Powered parachutes have many of the same characteristics as weight-shift control aircraft when it comes to weight and balance. They have the same limited loading, with only one or two seats and a fuel tank. They also act like a pendulum, with the weight of the aircraft hanging beneath the inflated wing (parachute).
The point at which the inflated wing attaches to the structure of the aircraft is adjustable to compensate for pilots and passengers of varying weights. With a very heavy pilot, the wing attach point would be moved forward to prevent the aircraft from being too nose heavy. Figure 4-39 illustrates the structure of a powered parachute with the adjustable wing attach points.
Weight and Balance for Large Airplanes
Weight and balance for large airplanes is almost identical to what it is for small airplanes, on a much larger scale. If a technician can weigh a small airplane and calculate its empty weight and empty weight center of gravity, that same technician should be able to do it for a large airplane. The jacks and scales will be larger, and it may take more personnel to handle the equipment, but the concepts and processes are the same.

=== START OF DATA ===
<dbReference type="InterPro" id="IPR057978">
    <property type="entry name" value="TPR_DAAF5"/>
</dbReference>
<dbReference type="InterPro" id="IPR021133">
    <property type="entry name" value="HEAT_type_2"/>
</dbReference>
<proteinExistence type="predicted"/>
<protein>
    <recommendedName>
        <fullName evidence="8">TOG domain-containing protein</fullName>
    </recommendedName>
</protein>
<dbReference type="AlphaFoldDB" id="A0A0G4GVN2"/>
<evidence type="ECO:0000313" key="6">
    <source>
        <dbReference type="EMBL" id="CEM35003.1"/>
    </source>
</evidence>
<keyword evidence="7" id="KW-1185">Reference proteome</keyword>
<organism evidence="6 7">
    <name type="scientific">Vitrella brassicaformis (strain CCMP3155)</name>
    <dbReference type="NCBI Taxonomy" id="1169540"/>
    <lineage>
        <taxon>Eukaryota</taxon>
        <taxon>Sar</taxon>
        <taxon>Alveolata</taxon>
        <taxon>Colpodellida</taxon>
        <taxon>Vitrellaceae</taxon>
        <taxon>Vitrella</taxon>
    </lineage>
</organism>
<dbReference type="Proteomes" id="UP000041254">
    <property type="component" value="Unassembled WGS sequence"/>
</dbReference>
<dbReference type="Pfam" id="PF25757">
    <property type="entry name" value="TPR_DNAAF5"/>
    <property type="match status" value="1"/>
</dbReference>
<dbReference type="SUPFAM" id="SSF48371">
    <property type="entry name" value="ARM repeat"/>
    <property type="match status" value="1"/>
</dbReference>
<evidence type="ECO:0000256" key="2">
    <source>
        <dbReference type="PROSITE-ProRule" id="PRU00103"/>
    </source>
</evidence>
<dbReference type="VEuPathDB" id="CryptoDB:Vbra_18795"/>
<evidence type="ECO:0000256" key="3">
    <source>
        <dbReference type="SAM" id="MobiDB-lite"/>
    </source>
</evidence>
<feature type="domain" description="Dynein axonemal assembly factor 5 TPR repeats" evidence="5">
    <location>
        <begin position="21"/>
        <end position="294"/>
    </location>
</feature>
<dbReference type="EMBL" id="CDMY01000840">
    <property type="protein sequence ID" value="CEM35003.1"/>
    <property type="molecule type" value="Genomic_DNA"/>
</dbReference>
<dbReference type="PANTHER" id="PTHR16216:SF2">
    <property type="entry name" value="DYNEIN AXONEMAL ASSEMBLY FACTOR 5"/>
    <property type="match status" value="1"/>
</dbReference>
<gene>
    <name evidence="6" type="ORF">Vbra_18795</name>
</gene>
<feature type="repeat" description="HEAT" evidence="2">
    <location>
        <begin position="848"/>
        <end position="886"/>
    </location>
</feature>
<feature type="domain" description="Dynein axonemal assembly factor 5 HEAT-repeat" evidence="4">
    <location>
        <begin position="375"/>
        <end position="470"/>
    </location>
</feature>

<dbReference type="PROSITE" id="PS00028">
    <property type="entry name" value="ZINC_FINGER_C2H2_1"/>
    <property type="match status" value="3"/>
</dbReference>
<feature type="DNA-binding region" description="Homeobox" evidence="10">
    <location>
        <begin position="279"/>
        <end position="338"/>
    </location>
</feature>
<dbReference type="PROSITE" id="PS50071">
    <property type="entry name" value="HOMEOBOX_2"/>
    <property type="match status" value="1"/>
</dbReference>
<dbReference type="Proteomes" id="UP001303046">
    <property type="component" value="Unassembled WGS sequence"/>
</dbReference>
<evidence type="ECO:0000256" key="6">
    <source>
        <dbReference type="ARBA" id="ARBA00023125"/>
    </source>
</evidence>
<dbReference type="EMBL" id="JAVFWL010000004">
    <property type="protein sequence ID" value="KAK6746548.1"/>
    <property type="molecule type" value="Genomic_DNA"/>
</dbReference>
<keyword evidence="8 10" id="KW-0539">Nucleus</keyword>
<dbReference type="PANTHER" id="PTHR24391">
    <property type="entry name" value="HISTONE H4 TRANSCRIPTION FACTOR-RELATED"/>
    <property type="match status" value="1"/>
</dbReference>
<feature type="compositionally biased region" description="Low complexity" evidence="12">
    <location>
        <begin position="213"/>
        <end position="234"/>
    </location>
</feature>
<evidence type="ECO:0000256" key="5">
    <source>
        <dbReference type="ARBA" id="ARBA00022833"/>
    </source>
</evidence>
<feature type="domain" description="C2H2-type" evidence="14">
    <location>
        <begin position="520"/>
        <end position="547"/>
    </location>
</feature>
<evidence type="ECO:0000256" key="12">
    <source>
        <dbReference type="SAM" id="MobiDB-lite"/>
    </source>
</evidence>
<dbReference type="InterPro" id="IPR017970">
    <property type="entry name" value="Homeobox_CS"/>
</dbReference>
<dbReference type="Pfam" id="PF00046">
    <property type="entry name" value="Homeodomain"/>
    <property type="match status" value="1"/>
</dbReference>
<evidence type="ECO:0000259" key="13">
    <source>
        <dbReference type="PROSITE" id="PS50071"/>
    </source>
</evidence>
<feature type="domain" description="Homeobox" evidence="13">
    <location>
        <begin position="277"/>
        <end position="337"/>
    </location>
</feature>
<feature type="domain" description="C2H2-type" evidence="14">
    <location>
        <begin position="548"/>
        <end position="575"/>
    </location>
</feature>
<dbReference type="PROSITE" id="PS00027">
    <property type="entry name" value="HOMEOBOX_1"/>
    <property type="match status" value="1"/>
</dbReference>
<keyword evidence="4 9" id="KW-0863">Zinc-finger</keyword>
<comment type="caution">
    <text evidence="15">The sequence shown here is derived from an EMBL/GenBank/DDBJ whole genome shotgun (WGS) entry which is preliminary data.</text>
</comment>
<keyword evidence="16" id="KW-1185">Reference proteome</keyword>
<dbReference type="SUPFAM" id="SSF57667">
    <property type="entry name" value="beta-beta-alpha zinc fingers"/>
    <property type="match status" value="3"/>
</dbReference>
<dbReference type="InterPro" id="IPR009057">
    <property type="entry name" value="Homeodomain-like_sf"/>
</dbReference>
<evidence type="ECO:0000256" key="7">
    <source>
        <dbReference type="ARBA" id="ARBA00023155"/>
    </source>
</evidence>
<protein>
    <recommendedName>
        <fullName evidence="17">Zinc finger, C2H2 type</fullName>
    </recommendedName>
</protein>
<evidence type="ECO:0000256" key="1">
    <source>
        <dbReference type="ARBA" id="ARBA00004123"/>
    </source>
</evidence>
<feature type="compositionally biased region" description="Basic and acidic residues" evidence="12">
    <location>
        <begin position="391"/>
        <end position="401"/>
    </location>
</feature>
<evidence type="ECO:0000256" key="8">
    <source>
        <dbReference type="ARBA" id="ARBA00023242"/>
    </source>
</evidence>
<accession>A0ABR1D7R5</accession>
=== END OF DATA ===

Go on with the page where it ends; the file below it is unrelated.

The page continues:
Built-In Electronic Weighing
One difference that may be found with large airplanes is the incorporation of electronic load cells in the aircraft’s landing gear. With this type of system, the airplane is capable of weighing itself as it sits on the tarmac. The load cells are built into the axles of the landing gear, or the landing gear strut, and they work in the same manner as load cells used with jacks. This system is currently in use on the Boeing 747-400, Boeing 777, Boeing 787, McDonnell Douglas MD-11, and the wide body Airbus airplanes like the A-330, A-340, and A-380.
The Boeing 777, utilizes two independent systems that provide information to the airplane’s flight management computer. If the two systems agree on the weight and center of gravity of the airplane, the data being provided are considered accurate and the airplane can be dispatched based on that information. The flight crew has access to the information on the flight deck by accessing the flight management computer and bringing up the weight and balance page.
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